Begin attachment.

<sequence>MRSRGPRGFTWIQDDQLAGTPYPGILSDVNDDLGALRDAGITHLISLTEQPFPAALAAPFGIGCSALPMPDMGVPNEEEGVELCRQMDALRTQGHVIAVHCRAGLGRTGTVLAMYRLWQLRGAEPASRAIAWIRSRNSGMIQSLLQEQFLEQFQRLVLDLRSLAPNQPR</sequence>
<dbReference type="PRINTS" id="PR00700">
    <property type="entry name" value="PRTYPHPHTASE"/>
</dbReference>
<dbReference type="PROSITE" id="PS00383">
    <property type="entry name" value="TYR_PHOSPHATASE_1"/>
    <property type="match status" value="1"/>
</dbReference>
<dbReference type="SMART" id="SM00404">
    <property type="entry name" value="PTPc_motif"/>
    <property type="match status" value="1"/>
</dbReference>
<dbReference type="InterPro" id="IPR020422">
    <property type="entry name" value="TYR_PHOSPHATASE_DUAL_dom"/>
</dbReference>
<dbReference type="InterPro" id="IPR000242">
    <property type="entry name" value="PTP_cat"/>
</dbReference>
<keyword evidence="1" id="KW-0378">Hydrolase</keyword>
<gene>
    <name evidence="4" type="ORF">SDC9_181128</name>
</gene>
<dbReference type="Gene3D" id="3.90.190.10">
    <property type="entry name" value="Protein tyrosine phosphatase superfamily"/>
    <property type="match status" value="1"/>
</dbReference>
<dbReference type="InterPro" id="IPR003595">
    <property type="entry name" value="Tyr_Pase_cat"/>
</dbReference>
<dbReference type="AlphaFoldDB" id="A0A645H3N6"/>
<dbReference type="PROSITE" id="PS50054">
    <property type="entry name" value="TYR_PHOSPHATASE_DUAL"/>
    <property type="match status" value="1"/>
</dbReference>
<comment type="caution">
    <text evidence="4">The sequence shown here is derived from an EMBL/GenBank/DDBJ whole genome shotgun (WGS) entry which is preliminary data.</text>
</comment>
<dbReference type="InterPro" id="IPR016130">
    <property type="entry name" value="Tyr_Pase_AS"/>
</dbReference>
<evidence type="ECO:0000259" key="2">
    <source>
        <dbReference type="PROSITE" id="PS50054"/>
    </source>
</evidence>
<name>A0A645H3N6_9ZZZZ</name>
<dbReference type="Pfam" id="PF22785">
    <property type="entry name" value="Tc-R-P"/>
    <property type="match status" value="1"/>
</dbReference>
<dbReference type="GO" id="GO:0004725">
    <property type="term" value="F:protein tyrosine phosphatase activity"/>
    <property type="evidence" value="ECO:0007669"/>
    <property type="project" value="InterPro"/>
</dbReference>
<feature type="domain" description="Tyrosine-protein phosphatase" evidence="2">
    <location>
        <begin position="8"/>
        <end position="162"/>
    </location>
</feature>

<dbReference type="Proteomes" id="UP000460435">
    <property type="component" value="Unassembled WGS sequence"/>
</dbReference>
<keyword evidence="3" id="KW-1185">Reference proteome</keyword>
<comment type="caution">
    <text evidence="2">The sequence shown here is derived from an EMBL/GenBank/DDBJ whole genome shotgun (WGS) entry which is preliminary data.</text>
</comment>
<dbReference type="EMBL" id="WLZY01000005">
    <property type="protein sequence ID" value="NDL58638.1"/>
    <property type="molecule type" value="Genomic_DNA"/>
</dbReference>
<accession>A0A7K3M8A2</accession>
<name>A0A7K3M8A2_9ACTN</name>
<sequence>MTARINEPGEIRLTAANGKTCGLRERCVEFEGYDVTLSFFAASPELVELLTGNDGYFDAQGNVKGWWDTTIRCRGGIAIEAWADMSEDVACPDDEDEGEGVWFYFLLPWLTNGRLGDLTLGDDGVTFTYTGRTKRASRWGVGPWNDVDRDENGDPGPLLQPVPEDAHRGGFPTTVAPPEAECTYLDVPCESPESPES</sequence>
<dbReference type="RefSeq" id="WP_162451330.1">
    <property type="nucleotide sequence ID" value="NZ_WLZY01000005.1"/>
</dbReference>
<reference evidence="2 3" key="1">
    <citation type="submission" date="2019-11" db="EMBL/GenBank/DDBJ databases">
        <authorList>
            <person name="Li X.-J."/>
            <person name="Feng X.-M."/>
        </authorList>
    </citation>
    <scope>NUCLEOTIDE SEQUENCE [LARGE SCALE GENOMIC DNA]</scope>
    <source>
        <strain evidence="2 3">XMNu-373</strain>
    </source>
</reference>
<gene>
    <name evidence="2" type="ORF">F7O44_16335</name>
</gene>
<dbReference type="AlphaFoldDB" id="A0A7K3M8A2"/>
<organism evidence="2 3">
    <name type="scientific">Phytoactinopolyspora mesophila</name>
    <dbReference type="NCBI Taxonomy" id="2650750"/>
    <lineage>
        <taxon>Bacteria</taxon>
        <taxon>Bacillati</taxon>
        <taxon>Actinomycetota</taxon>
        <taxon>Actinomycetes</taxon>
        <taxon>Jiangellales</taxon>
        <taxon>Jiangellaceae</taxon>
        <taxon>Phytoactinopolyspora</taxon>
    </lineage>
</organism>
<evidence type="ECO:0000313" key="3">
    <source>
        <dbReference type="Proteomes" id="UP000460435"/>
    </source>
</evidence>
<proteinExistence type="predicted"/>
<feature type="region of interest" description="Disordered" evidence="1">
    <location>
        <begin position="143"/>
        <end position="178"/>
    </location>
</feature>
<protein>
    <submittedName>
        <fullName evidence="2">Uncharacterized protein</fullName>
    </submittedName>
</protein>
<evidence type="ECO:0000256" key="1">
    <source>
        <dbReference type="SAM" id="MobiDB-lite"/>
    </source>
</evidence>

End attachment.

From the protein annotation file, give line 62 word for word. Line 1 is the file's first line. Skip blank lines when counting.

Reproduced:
<dbReference type="Proteomes" id="UP000460435">